Bobby Bergeron: I love both college radio and online stations! they are the last bastion of truly underground radio. though college stations tend to put their metal/hardcore shows at odd hours, usually somewhere between midnight and 5 am, online stations tend to dedicate their entire stations to the genre.

Lady Kat Chaos: New Orleans took a big hit and are still rebuilding since Hurricane Katrina. Did you lose any of your music collections?
Bobby Bergeron: I was very fortunate through that whole event. The area where I was living got no flooding and the apartment building I was living got no damage aside from gutters being blown off and the swimming pool getting all funky. I've hooked a lot of people in New Orleans bands up with their own music who've lost it over the years in various storms, floods, etc.

Lady Kat Chaos: The bands in New Orleans seems to stick together and help each other out. I remember seeing many bands putting on shows to help rebuild New Orleans. Are some venues still struggling to rebuild? What is the current New Orleans scene like?
Bobby Bergeron: The biggest hit that the New Orleans scene took was the loss of the Dixie Taverne. The building took on 7 feet of water and the owners (who were in the process of divorcing each other anyway) didn't have flood insurance, because the building wasn't in a flood zone. Most of the damage that occurred in New Orleans was due to the levee and floodwall breeches, not the actual hurricane. The scene is now stronger than ever. There are several venues around town and usually 2 or 3 shows happening every weekend, with Siberia being the venue that seems to get all the good shows passing through town. It's a 200 or so capacity venue, but they've gotten D.R.I., Napalm Death, Municipal Waste, High On Fire, OFF, Negative Approach, Cro-Mags, etc, there when they pass through this way.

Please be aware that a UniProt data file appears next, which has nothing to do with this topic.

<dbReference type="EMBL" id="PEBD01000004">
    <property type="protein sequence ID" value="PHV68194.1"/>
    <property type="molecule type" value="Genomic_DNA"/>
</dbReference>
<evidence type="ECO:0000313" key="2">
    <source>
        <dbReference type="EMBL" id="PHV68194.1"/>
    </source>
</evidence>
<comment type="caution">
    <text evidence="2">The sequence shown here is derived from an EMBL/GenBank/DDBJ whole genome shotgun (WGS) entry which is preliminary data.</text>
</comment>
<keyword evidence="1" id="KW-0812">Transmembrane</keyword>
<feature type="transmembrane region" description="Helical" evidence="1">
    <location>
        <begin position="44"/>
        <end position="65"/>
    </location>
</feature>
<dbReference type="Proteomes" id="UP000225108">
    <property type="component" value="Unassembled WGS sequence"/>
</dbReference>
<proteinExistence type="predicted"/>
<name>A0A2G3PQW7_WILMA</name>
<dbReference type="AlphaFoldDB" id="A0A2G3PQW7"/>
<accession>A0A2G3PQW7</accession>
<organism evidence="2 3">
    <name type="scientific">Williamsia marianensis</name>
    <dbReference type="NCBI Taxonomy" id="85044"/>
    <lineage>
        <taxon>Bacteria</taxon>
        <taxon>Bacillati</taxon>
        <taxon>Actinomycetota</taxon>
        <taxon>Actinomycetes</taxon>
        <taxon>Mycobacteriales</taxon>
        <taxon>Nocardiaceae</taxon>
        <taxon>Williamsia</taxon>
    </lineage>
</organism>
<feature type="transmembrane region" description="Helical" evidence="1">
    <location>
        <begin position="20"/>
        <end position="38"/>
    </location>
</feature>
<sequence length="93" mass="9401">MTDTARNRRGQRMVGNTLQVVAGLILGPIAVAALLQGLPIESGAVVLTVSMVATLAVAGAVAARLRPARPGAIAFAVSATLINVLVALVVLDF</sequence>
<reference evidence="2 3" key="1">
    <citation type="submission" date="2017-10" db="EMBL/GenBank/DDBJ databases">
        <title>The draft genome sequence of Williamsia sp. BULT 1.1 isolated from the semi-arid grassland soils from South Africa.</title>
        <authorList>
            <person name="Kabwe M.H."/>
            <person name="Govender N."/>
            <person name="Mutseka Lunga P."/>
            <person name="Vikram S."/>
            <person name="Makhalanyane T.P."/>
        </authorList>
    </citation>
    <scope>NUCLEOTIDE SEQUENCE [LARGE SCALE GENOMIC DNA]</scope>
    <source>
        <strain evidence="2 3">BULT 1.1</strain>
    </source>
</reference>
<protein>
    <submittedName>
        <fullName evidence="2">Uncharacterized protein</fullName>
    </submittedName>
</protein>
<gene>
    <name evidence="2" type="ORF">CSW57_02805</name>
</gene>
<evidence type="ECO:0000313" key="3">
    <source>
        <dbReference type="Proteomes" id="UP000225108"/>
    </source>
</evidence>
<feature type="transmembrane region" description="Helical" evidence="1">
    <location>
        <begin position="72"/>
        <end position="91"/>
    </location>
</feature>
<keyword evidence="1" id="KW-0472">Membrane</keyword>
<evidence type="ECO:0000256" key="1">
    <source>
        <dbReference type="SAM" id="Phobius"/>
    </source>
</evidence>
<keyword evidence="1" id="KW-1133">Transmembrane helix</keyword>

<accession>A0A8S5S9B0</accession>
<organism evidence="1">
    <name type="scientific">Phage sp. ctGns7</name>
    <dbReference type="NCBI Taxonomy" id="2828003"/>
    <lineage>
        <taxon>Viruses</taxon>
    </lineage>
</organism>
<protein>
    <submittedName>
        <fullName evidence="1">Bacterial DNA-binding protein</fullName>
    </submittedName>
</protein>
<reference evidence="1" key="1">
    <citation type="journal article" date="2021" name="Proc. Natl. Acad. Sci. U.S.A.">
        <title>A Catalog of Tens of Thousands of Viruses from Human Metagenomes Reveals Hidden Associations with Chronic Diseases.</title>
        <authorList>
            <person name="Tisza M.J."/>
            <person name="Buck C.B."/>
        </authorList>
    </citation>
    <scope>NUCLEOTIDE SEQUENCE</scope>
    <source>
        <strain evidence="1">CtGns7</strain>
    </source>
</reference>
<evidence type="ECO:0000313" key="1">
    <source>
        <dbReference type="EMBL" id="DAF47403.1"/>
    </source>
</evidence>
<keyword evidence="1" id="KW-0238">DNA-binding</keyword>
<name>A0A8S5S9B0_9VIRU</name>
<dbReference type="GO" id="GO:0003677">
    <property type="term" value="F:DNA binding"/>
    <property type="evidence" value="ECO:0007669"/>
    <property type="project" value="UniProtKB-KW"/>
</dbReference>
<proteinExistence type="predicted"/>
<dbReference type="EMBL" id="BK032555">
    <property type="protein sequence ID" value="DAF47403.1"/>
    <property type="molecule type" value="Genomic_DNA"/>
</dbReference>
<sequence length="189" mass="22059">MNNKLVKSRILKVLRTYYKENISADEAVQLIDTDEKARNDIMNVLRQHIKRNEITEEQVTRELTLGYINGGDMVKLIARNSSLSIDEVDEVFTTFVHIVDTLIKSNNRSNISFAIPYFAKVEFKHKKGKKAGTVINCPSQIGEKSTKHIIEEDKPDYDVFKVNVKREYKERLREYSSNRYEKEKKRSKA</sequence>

Lady Kat Chaos: How did A Hanging's show at Siberia on Jan. 3, 2015 go? How long was your set?
Bobby Bergeron: Well, the weather kinda sucked, had some heavy storms blow through, so the attendance could've been better, but a lot of old friends came out that I hadn't seen awhile, since Choke (from Lake Charles, LA) hadn't played here in a while. Our sets are usually somewhere between 20 and 30 minutes, depending on how fast our drummer feels like playing.

Lady Kat Chaos: Winter shows are always rough. Do you feel at times bands will get hell because show attendance is low and some don't consider the weather conditions?